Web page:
Since dirty banknotes can contribute to the spread of the coronavirus, just like precautionary measures already in place in certain Asian countries, Hungary’s National Bank (MNB) has started quarantining and cleaning Hungarian forint bills.
China and South Korea have already introduced these safety measures as they have been placing cash notes under quarantine and disinfecting them by a special procedure to prevent the spread of coronavirus. Interestingly, most European countries including Italy have not yet introduced the method.
According to the World Health Organisation (WHO), “It is not certain how long the virus that causes COVID-19 survives on surfaces, but it seems to behave like other coronaviruses.”
However, in a summary of coronavirus studies prior to the outbreak of the current epidemic, German scientists found that although some coronavirus strains die within a few hours on aluminium surfaces, on other surfaces, such as certain plastics, they can survive for up to nine days. On paper, the pathogens can remain present for 4-5 days.
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That’s why MNB has started using safety measures. In their response to Hungarian tabloid Ripost, the central bank wrote that billions worth of banknotes in closed containers each day are being taken out of circulation or „set aside” for two weeks in line with the survival period of the virus.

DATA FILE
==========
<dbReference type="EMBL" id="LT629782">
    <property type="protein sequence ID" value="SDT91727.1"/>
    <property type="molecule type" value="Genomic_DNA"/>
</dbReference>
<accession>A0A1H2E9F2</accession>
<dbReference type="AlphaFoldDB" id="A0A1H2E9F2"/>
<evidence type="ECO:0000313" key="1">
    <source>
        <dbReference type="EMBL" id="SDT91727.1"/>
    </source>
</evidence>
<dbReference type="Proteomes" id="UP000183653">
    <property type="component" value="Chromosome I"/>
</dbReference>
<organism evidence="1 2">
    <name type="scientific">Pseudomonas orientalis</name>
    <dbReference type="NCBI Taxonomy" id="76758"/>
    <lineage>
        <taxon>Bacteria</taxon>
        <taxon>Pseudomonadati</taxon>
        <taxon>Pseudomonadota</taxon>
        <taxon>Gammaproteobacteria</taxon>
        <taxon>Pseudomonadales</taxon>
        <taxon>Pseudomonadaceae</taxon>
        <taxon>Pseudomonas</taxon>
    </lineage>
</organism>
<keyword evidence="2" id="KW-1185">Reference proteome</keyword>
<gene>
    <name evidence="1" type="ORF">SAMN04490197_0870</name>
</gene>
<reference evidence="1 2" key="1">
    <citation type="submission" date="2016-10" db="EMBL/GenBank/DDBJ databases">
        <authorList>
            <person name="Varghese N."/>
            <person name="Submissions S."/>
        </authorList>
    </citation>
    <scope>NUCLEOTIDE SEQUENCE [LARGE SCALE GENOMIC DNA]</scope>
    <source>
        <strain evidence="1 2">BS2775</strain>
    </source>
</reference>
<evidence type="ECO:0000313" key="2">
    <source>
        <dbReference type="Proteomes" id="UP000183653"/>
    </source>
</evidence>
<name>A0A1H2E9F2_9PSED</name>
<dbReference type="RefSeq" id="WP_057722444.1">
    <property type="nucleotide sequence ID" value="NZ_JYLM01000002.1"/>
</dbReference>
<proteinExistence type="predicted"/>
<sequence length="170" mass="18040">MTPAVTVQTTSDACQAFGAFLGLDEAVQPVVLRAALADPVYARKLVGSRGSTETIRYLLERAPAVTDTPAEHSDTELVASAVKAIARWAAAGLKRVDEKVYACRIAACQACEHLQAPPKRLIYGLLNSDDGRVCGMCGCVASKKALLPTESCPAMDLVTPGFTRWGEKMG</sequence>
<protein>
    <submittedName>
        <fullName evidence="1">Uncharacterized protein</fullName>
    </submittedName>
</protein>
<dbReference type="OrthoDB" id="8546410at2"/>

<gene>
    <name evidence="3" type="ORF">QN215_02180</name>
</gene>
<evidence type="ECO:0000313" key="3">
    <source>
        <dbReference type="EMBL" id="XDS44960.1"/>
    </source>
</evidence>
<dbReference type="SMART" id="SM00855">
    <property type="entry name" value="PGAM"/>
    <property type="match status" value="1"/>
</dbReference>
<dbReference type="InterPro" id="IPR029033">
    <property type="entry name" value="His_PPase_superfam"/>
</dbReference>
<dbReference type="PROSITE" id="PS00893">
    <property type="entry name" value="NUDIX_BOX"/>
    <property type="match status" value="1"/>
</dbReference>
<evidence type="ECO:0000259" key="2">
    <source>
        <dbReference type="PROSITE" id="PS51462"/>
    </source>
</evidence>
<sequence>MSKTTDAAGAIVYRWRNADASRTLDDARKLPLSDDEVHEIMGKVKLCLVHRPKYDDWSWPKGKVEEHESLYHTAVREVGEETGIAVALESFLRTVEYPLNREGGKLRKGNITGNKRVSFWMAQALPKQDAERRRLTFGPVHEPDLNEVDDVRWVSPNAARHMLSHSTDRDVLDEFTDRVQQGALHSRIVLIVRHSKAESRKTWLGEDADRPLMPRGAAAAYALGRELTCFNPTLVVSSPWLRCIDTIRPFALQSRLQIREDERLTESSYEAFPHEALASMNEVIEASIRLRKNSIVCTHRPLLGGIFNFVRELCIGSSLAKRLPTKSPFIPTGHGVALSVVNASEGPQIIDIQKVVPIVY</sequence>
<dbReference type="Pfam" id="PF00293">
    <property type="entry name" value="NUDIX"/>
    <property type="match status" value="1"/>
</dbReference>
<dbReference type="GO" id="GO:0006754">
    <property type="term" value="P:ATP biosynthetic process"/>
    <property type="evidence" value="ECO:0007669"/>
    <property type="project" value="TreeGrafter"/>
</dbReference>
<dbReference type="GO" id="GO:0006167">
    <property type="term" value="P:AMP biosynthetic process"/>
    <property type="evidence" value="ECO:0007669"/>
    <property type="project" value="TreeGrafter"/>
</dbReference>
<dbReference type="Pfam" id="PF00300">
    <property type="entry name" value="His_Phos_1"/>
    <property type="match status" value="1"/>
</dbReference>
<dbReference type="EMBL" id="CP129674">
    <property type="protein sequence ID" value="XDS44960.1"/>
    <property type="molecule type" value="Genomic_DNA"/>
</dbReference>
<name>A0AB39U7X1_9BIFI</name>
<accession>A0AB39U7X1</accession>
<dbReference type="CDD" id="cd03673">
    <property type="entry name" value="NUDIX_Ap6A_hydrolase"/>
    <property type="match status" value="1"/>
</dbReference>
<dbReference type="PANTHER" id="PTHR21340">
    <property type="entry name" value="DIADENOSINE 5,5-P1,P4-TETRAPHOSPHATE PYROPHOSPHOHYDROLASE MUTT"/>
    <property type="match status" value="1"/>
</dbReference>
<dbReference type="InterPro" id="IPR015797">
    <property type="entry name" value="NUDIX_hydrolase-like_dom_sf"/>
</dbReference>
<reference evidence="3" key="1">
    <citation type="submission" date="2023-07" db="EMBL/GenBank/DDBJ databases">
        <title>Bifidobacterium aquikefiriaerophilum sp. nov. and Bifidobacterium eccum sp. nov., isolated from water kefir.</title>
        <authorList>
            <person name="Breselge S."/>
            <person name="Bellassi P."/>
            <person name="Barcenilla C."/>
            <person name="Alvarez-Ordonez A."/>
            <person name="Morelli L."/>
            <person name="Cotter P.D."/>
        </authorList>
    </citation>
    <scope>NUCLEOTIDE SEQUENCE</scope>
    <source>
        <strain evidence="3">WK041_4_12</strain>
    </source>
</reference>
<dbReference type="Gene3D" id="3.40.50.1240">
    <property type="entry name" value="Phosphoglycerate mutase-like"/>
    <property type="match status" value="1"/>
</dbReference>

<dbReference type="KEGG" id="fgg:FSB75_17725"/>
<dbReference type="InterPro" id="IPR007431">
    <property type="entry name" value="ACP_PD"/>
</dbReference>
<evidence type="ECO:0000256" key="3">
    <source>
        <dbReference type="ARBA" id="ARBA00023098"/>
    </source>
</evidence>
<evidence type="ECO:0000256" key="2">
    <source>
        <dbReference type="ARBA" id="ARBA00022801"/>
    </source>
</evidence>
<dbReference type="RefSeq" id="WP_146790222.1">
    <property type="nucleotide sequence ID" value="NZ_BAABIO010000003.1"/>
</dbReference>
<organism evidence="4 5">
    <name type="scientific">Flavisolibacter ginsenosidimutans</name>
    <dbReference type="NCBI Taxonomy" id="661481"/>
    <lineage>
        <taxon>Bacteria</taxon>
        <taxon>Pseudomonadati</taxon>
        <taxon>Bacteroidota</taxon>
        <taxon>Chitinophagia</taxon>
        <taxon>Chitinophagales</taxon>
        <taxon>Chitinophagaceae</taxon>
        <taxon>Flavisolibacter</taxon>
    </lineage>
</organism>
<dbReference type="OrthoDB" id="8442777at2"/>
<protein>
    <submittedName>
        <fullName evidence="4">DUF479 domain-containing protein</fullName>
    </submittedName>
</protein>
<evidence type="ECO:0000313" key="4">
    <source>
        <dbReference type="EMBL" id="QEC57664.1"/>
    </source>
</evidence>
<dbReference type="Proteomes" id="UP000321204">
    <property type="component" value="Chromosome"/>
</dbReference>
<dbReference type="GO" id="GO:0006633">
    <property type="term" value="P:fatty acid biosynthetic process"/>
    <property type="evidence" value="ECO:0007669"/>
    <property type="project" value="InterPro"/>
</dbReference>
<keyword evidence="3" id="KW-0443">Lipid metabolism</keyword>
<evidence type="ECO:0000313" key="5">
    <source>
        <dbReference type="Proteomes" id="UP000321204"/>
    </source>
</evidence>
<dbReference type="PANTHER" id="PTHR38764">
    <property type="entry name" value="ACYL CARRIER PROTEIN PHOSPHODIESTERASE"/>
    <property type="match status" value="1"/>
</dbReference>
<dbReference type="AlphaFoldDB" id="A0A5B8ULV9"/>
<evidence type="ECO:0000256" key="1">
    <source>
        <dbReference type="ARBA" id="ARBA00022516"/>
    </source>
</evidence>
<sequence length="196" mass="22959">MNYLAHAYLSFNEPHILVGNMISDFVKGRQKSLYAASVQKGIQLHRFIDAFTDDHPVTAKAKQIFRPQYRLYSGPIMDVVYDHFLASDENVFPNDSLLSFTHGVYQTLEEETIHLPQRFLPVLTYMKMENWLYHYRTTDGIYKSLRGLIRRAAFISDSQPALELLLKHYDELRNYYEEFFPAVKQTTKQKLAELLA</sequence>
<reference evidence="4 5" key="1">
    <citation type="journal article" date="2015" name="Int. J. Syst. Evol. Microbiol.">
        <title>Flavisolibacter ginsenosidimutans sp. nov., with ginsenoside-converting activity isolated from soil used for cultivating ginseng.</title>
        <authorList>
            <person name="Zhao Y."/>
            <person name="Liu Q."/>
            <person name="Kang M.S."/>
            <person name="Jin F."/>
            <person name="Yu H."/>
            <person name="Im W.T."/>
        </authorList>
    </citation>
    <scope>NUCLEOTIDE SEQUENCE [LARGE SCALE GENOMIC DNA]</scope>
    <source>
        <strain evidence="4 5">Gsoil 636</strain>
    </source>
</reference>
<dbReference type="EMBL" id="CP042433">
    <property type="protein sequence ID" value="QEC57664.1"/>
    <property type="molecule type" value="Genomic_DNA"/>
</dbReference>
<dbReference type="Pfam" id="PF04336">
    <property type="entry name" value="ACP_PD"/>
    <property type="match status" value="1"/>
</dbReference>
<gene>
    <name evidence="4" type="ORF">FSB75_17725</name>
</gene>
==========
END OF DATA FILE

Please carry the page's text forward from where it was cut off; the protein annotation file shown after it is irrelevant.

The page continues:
The banknotes deemed appropriate are then bundled, packaged in shrink wrap and then sent through a 160-170 degree Celsius tunnel.
“Thanks to these measures and the advanced technologies in use, there is minimal risk of the banknotes reentering cash circulation to be infected,” MNB writes.
For those handling banknotes, most experts advise contactless transactions (via phone or contactless card) as a safe alternative, but washing our hands after paying with dirty money is also a must, especially these days.
Featured photo by Zoltán Máthé/MTI